Reasonable accommodations: Lessons from the gridiron

Jason Pierre-Paul is among the mere 1.6 percent of college football players gifted enough to make it to the National Football League. Pierre-Paul, better known as JPP, is a pass-rushing defensive lineman for the New York Giants. In layman’s terms, he makes a living – a darn good one – making life difficult for the opposing team’s quarterback.

Sample reasonable accommodations
Injury Accommodation
A warehouse worker with a shoulder injury had trouble reaching material overhead. Storage areas were rearranged so heavy and frequently used materials were accessed at waist level.
A forklift driver with rheumatoid arthritis had difficulty grasping the steering wheel. The forklift was fitted with a spinner ball to eliminate the need for grasping.
A data entry clerk was having difficulty sitting for long periods due to his back impairment. He was accommodated with a sit/stand workstation, an ergonomic chair and a copy holder.
A medical technician who was deaf could not hear the buzz of a timer, which was necessary for specific laboratory tests. An indicator light was attached to the equipment.
A police dispatcher with heart disease had fatigue, which worsened when he did not keep a regular sleep schedule. He was accommodated with a dayshift instead of having to rotate shifts.
Credit: Job Accommodation Network

Like anyone who ascends to the game’s highest level, JPP has worked hard all his life, and he can spend his money on whatever he sees fit. And that’s exactly what he did last summer, when he purchased a U-Haul van full of fireworks for a Fourth of July party at his home.

Despite sage advice from the Occupational Safety and Health Administration, JPP orchestrated the show himself rather than hiring a professional. And that was just fine until a bottle rocket exploded in his hand. Witnesses say a green and white light instantly swallowed JPP’s 6′ 5″, 278-pound frame.

If you follow the game even marginally, you know JPP survived the ordeal relatively intact, with one notable exception. Doctors had to amputate his right index finger, as well as part of his thumb and middle finger.

When you spend the better part of your life learning to use your hands to move opposing players out of your path, losing even one digit is devastating. So it’s no surprise JPP panicked in the aftermath of the accident.

It’s not that he can’t do his job anymore. He just has to learn how to do it differently. And that is the perfect jumping off spot for two key points:

  1. Your employees’ personal lives inevitably carry over into their work lives.
  2. Injured employees might not be able to return to their normal duties immediately, but that doesn’t mean they can’t contribute to productivity. You might be able to work with the treating doctor to come up with reasonable accommodations.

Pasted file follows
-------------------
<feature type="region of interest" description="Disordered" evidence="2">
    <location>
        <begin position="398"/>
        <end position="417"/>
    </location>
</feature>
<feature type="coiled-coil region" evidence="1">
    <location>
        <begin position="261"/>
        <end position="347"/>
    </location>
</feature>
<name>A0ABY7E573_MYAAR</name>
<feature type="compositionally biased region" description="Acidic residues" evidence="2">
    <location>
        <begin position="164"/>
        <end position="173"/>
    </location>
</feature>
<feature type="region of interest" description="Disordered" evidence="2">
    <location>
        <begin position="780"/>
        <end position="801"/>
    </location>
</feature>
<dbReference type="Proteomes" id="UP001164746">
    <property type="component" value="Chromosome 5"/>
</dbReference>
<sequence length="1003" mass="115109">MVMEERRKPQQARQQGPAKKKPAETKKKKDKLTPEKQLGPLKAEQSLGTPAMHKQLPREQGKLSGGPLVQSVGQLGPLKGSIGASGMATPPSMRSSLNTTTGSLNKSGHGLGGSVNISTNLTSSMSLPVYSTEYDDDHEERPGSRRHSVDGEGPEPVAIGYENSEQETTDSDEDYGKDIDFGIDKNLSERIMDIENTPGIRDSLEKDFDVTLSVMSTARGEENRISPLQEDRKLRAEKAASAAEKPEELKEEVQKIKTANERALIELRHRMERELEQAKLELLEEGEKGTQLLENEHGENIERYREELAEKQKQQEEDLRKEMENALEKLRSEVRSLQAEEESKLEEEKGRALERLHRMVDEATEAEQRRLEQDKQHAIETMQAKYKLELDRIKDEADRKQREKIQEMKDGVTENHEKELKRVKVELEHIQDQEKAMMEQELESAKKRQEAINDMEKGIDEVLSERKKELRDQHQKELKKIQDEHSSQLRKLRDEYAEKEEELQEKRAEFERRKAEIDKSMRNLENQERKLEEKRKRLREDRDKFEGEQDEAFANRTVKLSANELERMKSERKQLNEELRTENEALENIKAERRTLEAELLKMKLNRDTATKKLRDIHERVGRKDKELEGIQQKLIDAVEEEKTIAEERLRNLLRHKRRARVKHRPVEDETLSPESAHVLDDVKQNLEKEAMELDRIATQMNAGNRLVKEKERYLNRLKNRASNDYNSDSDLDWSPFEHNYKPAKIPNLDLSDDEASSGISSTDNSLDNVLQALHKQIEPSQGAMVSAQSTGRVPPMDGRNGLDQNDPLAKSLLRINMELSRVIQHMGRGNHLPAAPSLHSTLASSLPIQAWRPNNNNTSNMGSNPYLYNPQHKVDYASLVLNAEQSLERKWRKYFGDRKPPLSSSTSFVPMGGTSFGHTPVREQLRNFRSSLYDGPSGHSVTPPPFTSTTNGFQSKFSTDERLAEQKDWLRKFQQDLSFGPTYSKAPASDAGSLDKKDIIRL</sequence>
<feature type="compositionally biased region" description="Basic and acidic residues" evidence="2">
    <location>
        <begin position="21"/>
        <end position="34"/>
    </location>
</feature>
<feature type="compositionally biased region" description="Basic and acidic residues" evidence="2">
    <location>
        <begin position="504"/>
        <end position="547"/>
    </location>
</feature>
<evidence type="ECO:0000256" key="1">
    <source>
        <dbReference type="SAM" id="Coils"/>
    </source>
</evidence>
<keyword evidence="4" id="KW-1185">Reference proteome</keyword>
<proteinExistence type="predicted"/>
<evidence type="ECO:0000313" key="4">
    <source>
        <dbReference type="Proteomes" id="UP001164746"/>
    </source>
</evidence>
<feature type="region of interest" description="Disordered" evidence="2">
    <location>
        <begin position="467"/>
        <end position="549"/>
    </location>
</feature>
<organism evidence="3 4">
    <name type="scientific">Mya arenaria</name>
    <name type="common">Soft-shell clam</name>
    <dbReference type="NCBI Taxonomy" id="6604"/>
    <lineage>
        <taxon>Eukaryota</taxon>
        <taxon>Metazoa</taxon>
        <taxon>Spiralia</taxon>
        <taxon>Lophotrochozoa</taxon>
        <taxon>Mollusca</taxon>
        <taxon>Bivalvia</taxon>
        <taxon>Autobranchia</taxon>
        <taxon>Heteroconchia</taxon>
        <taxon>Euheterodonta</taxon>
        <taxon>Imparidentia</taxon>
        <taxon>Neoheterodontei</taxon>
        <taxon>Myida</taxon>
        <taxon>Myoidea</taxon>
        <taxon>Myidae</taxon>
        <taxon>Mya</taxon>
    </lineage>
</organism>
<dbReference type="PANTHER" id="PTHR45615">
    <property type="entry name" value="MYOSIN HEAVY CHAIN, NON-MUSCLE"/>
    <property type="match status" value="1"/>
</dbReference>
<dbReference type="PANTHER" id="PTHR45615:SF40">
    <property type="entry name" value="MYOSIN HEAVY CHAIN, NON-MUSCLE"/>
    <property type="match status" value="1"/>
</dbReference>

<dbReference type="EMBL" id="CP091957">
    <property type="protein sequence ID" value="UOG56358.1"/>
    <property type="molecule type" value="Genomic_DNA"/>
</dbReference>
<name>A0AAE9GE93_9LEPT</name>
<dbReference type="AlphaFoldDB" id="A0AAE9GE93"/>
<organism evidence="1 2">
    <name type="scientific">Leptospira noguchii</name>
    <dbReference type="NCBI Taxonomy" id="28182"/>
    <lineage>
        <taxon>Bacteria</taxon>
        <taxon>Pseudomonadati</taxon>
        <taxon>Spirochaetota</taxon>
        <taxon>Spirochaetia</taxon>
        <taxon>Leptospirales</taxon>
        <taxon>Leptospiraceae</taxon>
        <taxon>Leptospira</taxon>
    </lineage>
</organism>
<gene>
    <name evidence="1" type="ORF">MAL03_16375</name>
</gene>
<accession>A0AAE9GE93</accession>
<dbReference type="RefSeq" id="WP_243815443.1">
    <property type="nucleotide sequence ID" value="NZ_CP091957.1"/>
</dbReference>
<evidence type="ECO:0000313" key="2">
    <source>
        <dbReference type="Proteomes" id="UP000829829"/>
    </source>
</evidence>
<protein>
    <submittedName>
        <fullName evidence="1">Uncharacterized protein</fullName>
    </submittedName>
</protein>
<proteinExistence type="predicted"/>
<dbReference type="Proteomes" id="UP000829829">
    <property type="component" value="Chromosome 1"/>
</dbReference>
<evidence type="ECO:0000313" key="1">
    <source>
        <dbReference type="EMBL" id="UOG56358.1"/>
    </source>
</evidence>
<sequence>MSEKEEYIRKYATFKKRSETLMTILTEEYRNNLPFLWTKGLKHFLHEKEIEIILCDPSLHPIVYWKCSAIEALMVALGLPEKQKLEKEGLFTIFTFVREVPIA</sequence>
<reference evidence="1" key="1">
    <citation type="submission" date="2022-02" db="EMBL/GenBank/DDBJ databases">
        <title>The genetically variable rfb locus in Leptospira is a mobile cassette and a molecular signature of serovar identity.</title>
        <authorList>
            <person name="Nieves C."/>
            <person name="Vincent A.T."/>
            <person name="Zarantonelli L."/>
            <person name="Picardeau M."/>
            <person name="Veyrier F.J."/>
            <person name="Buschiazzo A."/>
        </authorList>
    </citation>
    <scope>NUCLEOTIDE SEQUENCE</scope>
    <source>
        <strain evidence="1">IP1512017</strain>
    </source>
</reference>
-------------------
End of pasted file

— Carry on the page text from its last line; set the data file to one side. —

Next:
Reasonable accommodations are modifications or adjustments to a job, the work environment or processes that enable a person to work. For JPP, that means a wrist strap fitted with hooks to help him lift weights and a glove custom-fitted for his right hand.

The adaptive devices industry grows every day, so it’s easier than ever to identify and implement reasonable accommodations. Some are simple, and some require creative thinking.

Basic solutions include one-handed keyboards to accommodate hand injuries, chairs that allow workers with spinal conditions to alter sitting positions, software that increases text size for people with visual impairments, and adjustable-height work surfaces.

Advanced solutions include re-engineered packaging machines, modified cutting devices and lightweight, plastic dumpster lids. The only limits on adaptive devices are our own imagination and the laws of physics. It’s all about finding what works for your employee. And that’s where they can help.

Texas Mutual return-to-work specialists recommend employers collaborate with their employees to identify reasonable accommodations. Employees know their jobs better than anyone, and they are in the best position to tell you what will work for them.

Reasonable accommodations can be costly in the beginning, but they ultimately pay off for employees and the bottom line. If return-to-work sounds like a worthy investment for your business, take advantage of the free resources you have access to.

Texas Mutual’s website includes a comprehensive guide to implementing all aspects of a return-to-work program. The Texas Department of Insurance also offers a range of free material on its website.

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